While the Pharisees are most well-known for placing a high burden of obedience on faithfulness, that was not the only error they made. Another very serious error of the Pharisees was their emphasis on outside things, to the neglect of the inner life. Jesus even called them on this - why do you worry so much about the outside of the cup when it's the inside that's going to poison you?
In other words, the Pharisees had over-emphasized how you are supposed to look over how you are supposed to live, or love. This is happening in the church today in two significant ways.
The first way that this is happening is in a call to have a faith that seems to be more certain than it is, a faith that doesn't entertain questions because it doesn't even have any. We are supposed to be a people who never doubt, who never wonder about God, who never question whether He's good or whether He hears us or whether He cares. We're told that if we have doubts, and if we reveal them, then we might be a discouragement to our brothers and sisters or to seekers in our community, and essentially, nothing good can come out of having questions.
So the moment our faith is tested, we are taught to double down on it without any real reassurances. We are told not to let doubt even get a hearing in our lives. We are told to push our questions aside in favor of the 'answers' we're already supposed to have. We're told this will show the world what 'real faith' looks like.
But what it really looks like is an unexamined, fragile sort of faith that can't stand up to the real brokenness of this world. What it looks like is blind, misguided optimism and a disconnect from the messy human life. What it looks like is a faith that will break the moment anything comes up against it, so it has to wall itself off and put its fingers in its ears and just hum Amazing Grace until hard times pass.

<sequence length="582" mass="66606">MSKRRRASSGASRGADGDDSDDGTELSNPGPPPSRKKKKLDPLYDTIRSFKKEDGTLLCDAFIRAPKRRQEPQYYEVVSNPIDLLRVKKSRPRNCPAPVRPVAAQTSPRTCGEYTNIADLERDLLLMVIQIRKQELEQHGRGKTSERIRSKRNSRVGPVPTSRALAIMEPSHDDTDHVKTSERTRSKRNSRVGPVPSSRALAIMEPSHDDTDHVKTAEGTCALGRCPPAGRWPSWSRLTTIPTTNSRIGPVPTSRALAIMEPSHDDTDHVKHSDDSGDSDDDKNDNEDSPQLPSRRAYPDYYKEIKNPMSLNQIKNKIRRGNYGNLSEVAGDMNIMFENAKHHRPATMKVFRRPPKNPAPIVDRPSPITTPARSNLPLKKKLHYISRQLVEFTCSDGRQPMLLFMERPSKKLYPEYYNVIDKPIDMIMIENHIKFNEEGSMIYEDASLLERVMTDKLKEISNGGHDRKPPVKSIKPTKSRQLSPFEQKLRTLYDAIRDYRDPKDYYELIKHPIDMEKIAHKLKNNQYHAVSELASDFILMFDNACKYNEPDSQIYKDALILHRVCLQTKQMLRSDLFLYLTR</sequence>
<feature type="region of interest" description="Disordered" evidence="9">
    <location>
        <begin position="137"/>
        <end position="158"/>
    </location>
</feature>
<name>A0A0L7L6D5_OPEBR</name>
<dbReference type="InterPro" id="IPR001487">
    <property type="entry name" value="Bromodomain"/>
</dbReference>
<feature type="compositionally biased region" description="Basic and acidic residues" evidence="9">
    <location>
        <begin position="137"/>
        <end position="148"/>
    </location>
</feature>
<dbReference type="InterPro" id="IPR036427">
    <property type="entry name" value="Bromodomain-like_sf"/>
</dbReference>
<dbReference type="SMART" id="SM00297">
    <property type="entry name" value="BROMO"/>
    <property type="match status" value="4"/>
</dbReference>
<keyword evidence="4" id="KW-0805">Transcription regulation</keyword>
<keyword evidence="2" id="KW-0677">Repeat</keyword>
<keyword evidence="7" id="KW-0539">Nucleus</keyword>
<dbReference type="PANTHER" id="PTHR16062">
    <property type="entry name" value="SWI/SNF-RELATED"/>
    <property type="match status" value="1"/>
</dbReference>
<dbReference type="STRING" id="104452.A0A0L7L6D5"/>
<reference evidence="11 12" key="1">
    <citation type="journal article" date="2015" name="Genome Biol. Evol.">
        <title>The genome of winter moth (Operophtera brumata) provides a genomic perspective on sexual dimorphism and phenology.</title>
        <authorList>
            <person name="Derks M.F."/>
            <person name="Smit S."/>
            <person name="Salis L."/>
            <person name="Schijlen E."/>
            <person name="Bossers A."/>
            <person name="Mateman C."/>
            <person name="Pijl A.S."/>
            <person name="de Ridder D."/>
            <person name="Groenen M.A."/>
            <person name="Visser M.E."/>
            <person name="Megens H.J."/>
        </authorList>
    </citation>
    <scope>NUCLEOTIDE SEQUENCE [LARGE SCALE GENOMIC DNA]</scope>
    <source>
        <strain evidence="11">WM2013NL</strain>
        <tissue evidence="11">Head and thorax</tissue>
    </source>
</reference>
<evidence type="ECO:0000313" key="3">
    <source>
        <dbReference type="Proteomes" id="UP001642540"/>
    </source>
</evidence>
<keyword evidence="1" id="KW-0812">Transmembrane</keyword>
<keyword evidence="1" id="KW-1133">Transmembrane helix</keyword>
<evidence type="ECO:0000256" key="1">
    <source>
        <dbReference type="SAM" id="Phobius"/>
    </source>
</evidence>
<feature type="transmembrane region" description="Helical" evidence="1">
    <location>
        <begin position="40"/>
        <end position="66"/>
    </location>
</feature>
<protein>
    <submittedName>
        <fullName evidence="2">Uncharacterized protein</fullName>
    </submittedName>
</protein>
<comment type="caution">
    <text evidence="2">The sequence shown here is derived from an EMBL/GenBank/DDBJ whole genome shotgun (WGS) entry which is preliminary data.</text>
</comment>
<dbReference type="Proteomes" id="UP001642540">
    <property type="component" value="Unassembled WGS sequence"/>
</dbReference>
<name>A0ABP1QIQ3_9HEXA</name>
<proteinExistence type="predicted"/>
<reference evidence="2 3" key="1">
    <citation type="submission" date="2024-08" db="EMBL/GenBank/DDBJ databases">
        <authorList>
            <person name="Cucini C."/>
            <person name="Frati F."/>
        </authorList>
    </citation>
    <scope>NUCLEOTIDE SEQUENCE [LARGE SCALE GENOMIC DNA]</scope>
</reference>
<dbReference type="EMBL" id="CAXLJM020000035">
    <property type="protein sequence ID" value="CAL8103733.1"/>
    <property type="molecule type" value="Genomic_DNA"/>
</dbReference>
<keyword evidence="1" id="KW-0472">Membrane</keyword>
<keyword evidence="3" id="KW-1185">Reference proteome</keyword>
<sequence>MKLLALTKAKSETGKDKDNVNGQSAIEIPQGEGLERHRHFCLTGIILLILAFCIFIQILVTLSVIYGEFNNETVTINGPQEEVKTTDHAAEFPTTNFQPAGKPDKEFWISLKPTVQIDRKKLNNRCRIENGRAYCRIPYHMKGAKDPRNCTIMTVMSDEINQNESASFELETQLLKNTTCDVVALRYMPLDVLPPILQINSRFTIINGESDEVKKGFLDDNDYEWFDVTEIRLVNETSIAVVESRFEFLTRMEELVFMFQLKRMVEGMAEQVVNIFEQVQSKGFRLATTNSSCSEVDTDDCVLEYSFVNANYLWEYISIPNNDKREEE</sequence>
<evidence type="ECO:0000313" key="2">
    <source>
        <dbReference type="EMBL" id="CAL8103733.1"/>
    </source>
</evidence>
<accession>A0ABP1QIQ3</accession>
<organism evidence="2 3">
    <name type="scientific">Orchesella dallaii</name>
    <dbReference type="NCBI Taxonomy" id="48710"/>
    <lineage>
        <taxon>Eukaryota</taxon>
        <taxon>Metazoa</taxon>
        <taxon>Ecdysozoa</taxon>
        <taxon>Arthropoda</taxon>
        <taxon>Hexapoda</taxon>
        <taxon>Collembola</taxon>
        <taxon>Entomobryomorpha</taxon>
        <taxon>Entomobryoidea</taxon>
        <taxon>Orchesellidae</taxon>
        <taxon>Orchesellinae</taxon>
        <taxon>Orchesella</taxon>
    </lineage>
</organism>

This isn't our faith. At least, it's not meant to be. This is the Pharisee's faith - more concerned about what it looks like than its actual substance. No wonder the world doesn't want it.
The second way this error of the Pharisees manifests in our lives is in persons who have high standards for their own outward appearance, but less concern over their inner life. What we're talking about here are those who set social standards and keep a different set of private behaviors.
We're talking about persons who won't drink or smoke or go to the bar, but they'll swear up a storm. Or someone who dresses never-casual or keeps up a certain hairstyle or chooses a particular 'look' and then, through their tongue, reveals themselves to be just as perverse as the world. I'll be honest with you - some of the dirtiest talk and some of the dirtiest jokes I've ever heard have come out of the mouths of those with a high standard for their Christian appearances/outward modesty. They invest a lot of time and energy convincing you how conservative and devoted and devout they are, but then they speak, and you wonder if they haven't got some sailor in their background.
This, too, turns away the world from the faith. And why shouldn't it? It's hypocrisy at its finest. It's claiming that God cares so much about certain things, and then completely disproving that with your next breath. It's presenting to the world a God who is wrapped up in the superficial, but in the end, doesn't really look a whole lot different than the world. It's telling them that God cares very much what you look like, but has no interest at all in your heart. And the world has plenty of that without bogging it down with religion. They don't need a god like that, and they don't want one.
Meanwhile, you run into these men and women all around your life that you wouldn't give a second look to - the old, wrinkled, haggard sort of men and women with whiskers coming out of their moles and crooked noses and missing teeth, and you think these must be the 'least of these' that Jesus talked about, but when you actually talk with them, you hear their gentle spirit. You hear their faith-filled soul. You hear their world-weariness and heaven-mindedness, even though by looking at them, you'd think they hadn't spent a day in their life worried about what they look like. And maybe, just maybe, they haven't.
God is more concerned with the inside of the cup than the outside of it. He's more concerned with the substance of your faith than the appearance of it. This emphasis that we have on externals makes us Pharisees, plain and simple, and Jesus Himself condemns us for it.